Mel Gibson momentarily lost his cool during budget talks for his 1995 film Braveheart — and even the famed actor and director admits his actions may have been “a little over the top.”
According to a new excerpt from Leading Lady: Sherry Lansing and the Making of a Hollywood Groundbreaker in The Hollywood Reporter, Gibson hurled a glass ashtray through a wall when money negotiations weren’t going well for the film that went on to win five Oscars.
After securing two-thirds of the film’s $65-$70 million budget from 20th Century Fox, Gibson reportedly met with Paramount Pictures over breakfast. However, the studio’s head of business affairs, Bill Bernstein, only offered to pony up $15 million — reportedly not enough to cover the movie’s iconic battle scenes — in addition to requesting a quarter of the film’s theatrical revenue. The offer infuriated the actor-director, prompting him to throw the ashtray.
“I was like, ‘What the f— do you people mean? I turned down three jobs — blah, blah, blah,’ ” Gibson recalled of the incident, according to the excerpt. “I was kind of upset, probably a little over the top. It was all posturing bulls—.”
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Paramount revised its offer days later, putting up the remaining one-third of the budget and taking a lower distribution fee.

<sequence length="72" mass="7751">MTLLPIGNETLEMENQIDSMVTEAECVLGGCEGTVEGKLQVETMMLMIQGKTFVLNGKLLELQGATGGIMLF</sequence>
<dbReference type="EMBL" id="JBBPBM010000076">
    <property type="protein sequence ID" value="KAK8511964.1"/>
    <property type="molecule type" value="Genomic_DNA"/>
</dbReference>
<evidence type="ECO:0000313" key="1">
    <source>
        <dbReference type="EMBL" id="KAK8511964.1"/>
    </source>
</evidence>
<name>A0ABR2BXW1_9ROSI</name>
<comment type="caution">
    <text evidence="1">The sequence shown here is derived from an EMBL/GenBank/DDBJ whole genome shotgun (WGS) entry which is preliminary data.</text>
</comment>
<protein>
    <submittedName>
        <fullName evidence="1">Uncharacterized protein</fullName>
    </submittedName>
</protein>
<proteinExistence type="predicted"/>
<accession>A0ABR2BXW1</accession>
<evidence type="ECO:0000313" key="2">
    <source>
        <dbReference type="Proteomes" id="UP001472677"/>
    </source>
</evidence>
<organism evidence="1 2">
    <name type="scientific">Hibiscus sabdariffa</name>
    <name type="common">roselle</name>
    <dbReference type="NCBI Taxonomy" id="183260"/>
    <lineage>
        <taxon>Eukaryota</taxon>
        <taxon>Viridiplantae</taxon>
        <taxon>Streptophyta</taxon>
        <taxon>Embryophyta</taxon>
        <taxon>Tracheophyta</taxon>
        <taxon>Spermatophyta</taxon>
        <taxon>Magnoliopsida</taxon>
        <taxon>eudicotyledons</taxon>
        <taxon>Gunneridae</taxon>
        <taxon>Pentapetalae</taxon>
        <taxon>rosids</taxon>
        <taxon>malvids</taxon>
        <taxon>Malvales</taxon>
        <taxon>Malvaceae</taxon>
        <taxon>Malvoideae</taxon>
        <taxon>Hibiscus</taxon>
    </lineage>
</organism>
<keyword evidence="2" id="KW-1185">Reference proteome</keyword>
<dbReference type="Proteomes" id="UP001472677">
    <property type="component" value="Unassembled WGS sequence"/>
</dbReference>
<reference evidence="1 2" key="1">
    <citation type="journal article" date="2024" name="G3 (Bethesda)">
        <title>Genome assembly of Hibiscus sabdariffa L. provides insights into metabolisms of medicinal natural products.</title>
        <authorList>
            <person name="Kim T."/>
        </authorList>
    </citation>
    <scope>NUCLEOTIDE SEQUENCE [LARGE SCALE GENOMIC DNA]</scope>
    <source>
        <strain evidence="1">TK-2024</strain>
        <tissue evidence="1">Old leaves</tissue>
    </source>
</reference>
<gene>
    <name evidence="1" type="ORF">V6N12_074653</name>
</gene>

The excerpt also revealed that Gibson, 61, was hesitant to star in the blockbuster. Gibson, in his 30s or the “Bradley Cooper–Leo DiCaprio stage” at the time, was being highly selective about his roles.
Eventually, he agreed to the direct the film and stepped into the role of Scottish rebel William Wallace — but not until after Brad Pitt was considered for the part.
Gibson’s instincts in taking the job and fighting for a higher budget paid off to the tune of 10 Oscar nominations, including a Best Picture and Best Director win for the actor-director. Braveheart was also a smash success at the box office, raking in over $210 million worldwide, according to BoxOfficeMojo.com.
Leading Lady, by Stephen Galloway, will be released April 25 and is available for preorder now.